Enough with the mau-mauing from elderly Democrats that questions about Dianne Feinstein’s age are ageist or even anti-woman.

The hypocrisy of those crying ageism is outrageous. If you want to hear real ageism, just listen to how Boomers and Silent Generationers talk about us Gen-Xers, now in middle age, as if we were children.

The hard fact is that Dianne Feinstein’s age is a huge issue.

Look at the actuarial tables. She’ll be 85 at the beginning of a new term. Even with relatively good health, the odds are only little better than 50-50 that she’ll make it to age 91. (The actuarial tables suggest an 85-year-old woman has an average life expectancy of 7 years). And it’s far more likely than not that she is disabled by the end of a six-year term.

This makes age a fundamental question in the race. Voters are not just casting a ballot for an octogenarian Feinstein – they are quite possibly casting a ballot for her and whoever might be appointed to replace her.

Which means two things. First, that Feinstein should be prodded to release extensive information about her health. She also should be asked what sort of process she has in place, among aides and friends, to monitor her health and cognition. If she declines to where it affects her ability to do the job, is there someone who can tell her to step down? This is a real question, given her famous stubbornness (which has long been of value to her and to California politically) and the incredible contentious times that the country and the state are in.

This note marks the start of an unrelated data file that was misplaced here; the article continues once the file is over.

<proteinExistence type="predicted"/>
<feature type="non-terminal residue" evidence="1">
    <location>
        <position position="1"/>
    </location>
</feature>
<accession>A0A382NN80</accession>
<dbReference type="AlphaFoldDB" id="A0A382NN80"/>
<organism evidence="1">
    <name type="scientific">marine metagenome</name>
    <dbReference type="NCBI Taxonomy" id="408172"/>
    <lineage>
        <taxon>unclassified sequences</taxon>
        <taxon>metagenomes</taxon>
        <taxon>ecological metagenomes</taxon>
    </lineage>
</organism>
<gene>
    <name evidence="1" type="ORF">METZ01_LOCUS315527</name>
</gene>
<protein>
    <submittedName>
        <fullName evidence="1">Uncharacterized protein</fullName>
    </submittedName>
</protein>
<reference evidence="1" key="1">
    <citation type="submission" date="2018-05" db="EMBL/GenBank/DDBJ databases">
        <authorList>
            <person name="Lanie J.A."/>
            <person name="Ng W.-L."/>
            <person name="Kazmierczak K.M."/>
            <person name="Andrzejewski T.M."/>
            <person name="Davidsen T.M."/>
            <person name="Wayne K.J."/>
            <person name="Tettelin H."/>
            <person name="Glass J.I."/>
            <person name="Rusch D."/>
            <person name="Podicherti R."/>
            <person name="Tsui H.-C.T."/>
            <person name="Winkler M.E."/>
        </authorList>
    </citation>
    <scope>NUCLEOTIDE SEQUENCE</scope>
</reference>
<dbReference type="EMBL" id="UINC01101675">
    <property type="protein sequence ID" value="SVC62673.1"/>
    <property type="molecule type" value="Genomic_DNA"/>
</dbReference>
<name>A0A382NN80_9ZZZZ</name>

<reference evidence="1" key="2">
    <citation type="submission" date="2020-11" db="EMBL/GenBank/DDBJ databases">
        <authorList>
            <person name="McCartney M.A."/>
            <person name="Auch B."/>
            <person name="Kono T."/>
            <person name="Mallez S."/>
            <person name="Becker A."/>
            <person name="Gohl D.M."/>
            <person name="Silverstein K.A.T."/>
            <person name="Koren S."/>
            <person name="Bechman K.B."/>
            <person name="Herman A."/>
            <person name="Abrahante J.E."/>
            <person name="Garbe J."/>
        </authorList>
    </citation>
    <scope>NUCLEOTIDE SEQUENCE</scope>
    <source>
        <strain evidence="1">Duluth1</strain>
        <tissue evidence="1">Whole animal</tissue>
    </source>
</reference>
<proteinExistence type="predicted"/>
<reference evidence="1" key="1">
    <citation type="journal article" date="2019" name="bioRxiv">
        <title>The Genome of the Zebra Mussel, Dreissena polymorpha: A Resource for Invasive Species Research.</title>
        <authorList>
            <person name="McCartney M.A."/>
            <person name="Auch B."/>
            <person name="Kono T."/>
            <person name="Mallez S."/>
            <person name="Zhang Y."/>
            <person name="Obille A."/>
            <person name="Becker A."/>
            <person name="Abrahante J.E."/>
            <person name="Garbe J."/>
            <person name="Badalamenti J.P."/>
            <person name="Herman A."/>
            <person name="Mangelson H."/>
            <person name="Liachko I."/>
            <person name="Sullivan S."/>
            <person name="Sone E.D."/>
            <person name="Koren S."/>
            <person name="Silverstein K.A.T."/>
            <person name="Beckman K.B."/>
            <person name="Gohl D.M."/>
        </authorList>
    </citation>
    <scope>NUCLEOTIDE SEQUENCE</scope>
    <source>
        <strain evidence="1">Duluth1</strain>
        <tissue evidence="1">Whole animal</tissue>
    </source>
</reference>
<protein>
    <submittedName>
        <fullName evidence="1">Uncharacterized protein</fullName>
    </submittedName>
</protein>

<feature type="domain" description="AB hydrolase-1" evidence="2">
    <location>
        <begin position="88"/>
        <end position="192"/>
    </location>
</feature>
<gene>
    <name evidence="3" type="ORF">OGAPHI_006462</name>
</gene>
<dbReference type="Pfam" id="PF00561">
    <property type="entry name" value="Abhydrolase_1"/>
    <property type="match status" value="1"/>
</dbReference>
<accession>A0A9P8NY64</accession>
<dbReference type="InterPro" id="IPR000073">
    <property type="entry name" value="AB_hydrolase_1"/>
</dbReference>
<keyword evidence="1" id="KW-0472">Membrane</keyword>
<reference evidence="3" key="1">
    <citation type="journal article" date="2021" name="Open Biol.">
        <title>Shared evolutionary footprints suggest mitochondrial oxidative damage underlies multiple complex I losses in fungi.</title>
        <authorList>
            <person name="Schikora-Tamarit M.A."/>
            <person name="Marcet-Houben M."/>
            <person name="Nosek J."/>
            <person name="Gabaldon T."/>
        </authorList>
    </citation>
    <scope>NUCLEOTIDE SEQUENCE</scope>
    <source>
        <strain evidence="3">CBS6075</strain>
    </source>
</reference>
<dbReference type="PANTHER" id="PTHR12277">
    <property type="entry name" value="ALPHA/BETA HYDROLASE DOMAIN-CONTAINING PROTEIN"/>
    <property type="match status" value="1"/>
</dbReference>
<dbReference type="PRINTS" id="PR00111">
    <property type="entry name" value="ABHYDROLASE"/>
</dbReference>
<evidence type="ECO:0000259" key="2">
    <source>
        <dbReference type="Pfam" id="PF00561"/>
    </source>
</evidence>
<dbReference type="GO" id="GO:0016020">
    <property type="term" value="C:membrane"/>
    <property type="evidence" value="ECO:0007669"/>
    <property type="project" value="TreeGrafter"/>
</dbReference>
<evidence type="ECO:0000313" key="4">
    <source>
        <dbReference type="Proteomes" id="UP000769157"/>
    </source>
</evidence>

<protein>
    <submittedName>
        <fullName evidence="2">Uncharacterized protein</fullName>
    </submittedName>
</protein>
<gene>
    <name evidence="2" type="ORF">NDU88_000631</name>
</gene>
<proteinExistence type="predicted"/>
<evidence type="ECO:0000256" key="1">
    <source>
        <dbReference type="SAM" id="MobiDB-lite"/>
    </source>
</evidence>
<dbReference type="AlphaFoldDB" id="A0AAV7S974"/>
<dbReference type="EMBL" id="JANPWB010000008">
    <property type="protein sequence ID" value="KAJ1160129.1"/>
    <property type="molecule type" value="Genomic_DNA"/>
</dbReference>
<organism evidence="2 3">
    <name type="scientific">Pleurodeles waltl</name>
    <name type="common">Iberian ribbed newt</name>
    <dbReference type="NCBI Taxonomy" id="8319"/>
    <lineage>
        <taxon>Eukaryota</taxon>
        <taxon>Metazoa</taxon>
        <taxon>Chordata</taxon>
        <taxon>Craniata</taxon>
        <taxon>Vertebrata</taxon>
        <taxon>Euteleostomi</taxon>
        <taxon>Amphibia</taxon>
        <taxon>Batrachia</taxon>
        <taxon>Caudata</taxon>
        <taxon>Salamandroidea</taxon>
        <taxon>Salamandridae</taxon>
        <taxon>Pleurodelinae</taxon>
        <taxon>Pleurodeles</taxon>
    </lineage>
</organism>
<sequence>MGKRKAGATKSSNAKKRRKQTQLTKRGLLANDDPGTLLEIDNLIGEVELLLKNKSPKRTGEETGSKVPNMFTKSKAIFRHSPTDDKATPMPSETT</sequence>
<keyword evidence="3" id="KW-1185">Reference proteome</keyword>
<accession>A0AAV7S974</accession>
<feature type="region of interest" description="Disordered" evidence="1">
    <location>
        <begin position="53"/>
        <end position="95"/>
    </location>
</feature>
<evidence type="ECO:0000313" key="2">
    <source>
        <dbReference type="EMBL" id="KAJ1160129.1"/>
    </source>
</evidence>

This wouldn’t set precedent. I once covered Walter Sondheim, a vital civic figure in Baltimore who led Maryland’s board of education into his 90s, who had people monitoring him because he didn’t want to stay in office if he had lost his edge.

Second, Feinstein’s should be discussed not only in the Senate race, but in the governor’s race as well.

Because the next governor would appoint a Feinstein successor.

Reporters should be asking Newsom, Villaraigosa, Chiang, Eastin, Ose, Allen and Cox the following question, as politely as possible:

“I’m sure you appreciate Dianne Feinstein’s service and wish her good health and a very long life. But. given her age, there’s a very good chance that she won’t be able to complete her term due to death or disability. In that event, what process would you go through in appointing a successor. And which specific people would you consider for the job?”

If they try to dodge that as a hypothetical, reporters should keep asking until they get an answer.

It could be one of the most consequential decisions the next governor makes, particularly given the total hostility of the federal government to California.